Many women with POF would benefit from symptom relief by the use of exogenous steroids, to compensate for the loss of ovarian hormone estrogen and possibly progesterone and androgens. Menopausal symptoms, such as hot flushes, night sweats and vaginal dryness can be relieved by oestrogen replacement, such as sequential HRT or oral contraceptive pill.
Infertility In POF
Infertility is a significant issue for most women undergoing POF. A number of treatment regimens have been evaluated with the aim of restoring fertility. However, treatments with clomiphene, Gonadotrophins, GNRH agonists or immunosuppressants do not significantly improve the chance of conception and are not used.
The only reliable fertility treatment is the use of donor eggs. It is an assisted reproductive procedure that is widely practised in most countries. At present, in vitro maturation of immature follicles is possible. But in vitro growth and maturation from stored ovarian tissue is not reliably achievable in humans. For women with impending POF, there may not be any alternatives. Young women about to begin cancer treatment are encouraged to attempt a cycle of IVF if time permits. They can go for storing embryo or eggs for later use.
In addition, young women may store ovarian tissue, in the hope that at a later stage their tissue can be reimplanted, or that the use of in vitro growth and maturation of immature follicles may restore fertility
Women suffering from oestrogen deficiency should be recommended a number of measures to protect against osteoporosis. It includes increased physical exercise, eating a diet rich in calcium and vitamin D and avoiding risk factors such as smoking and high alcohol intake.
Women with POF are advised to undergo HRT until the normal age of menopause addition of testosterone to HRT to improve sexual function and wellbeing.
Premature ovarian failure (POF), a major life-changing condition that affects a significant proportion of young women. It remains an enigma and the researcher’s minefield. As women increasingly survive childhood cancers due to improved iatrogenic interventions, the number of POF sufferers will inevitably increase.
When primary ovarian insufficiency is diagnosed in the adolescent female, the patient and her family are often unprepared for such news with its implications for compromised fertility and the need for long-term hormonal therapy. Adolescents may demonstrate myriad emotions ranging from apathy or denial and these emotions may be different from those of their parents or guardians. Parents can provide valuable insights about their daughters’ ability to appreciate the significance of the diagnosis to the treating practitioner and help in managing the situation.
What is ovarian drilling and how does it work?
ovarian drilling – In women with PCOS ovulation doesn’t occur regularly and usually they have ovaries with a thick outer layer. The ovaries make more testosterone, the male type of hormone. High testosterone levels lead to irregular menstrual periods, acne, and extra body hair.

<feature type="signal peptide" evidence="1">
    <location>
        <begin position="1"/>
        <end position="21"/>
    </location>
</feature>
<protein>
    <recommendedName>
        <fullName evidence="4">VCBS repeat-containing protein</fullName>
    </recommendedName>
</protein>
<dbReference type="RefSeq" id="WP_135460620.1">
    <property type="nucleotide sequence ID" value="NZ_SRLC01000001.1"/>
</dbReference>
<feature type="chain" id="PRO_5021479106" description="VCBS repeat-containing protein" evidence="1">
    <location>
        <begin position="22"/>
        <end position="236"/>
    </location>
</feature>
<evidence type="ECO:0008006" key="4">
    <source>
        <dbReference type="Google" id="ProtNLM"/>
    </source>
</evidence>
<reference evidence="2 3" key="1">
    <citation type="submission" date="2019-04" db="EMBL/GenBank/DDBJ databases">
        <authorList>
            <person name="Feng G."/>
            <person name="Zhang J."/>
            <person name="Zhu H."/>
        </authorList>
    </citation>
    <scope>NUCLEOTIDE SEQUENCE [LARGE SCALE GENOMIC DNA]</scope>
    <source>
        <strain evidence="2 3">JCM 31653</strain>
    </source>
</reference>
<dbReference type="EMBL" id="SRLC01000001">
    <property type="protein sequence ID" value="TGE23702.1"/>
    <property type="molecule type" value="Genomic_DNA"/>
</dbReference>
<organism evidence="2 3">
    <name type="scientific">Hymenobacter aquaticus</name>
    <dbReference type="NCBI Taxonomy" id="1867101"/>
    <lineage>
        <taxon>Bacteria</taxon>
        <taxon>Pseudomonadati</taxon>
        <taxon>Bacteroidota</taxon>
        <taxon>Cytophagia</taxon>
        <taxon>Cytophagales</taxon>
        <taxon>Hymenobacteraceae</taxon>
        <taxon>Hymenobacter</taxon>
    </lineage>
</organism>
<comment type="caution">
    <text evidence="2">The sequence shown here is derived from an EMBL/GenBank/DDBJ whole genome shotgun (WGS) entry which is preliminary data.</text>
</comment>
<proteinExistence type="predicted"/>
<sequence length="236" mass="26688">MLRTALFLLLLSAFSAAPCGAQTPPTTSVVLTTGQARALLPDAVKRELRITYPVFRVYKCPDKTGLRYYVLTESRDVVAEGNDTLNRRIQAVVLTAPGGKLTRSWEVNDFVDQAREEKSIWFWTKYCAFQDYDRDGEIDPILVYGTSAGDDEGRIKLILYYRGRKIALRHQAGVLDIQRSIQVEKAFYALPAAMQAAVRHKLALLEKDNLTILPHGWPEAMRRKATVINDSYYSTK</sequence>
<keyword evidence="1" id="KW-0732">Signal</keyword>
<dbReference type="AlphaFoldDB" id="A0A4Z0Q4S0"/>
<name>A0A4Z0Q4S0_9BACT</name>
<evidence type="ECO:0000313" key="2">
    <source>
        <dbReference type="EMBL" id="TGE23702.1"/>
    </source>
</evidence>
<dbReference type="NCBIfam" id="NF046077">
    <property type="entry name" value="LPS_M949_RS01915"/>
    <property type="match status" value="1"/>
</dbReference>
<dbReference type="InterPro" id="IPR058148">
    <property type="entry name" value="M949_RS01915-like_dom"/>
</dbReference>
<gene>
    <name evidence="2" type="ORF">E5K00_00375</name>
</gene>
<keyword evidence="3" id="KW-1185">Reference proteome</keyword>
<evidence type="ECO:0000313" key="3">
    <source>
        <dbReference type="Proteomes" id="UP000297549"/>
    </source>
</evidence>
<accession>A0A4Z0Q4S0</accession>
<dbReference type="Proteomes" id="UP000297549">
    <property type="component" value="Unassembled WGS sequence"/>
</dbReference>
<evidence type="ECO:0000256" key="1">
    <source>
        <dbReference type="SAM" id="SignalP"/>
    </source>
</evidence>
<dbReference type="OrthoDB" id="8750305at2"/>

Ovarian drilling is done to break the thick outer surface and destroy some of the testosterone producing tissue made by the ovaries. This can help the ovaries release an egg each month and start regular monthly menstrual cycles. This may reduce symptoms of excess testosterone
How drilling of ovary is done?
A minimally invasive surgery called laparoscopy is used for ovarian drilling. A thin, lighted telescope (laparoscope) is put through a small surgical cut (incision) near the umbilicus. A tiny camera is used to see the ovaries. The surgeon inserts tools through other tiny incisions in the lower belly and makes very small holes in the ovaries. This helps to lower the amount of testosterone made by the ovaries.
What are the benefits of drilling ovary?
About 50% of women get pregnant in the first year after surgery. Some women still may not have regular cycles after the surgery. Others may have other fertility problems (such as blocked tubes or a low sperm count) that can prevent pregnancy. Some women after a short period of regular ovulation may go back to previous irregular cycles.
For some women with PCOS, ovarian drilling will not fix the problems with irregular periods and ovulation, even temporarily. However, ovarian drilling can help a woman respond better to fertility medicines.
What are the risks of drilling ovary ?
There are certain risks of the surgery done for ovarian drilling .
Some of the risks are related to surgery. As with all surgical procedures, there are risks of bleeding, anaesthesia, and infection. Also, laparoscopy can cause injury to the bowel, bladder, and blood vessels. Very rarely, there is a risk of death.
There are also risks to fertility. If there is too much damage to the ovary during the ovarian drilling procedure, a woman may enter menopause at a younger age than expected. After the procedure, adhesions (scarring) can form between the ovaries and the fallopian tubes, making it hard to get pregnant. Most important in many women the beneficial effects are for too short period and they immediately go back to the previous status.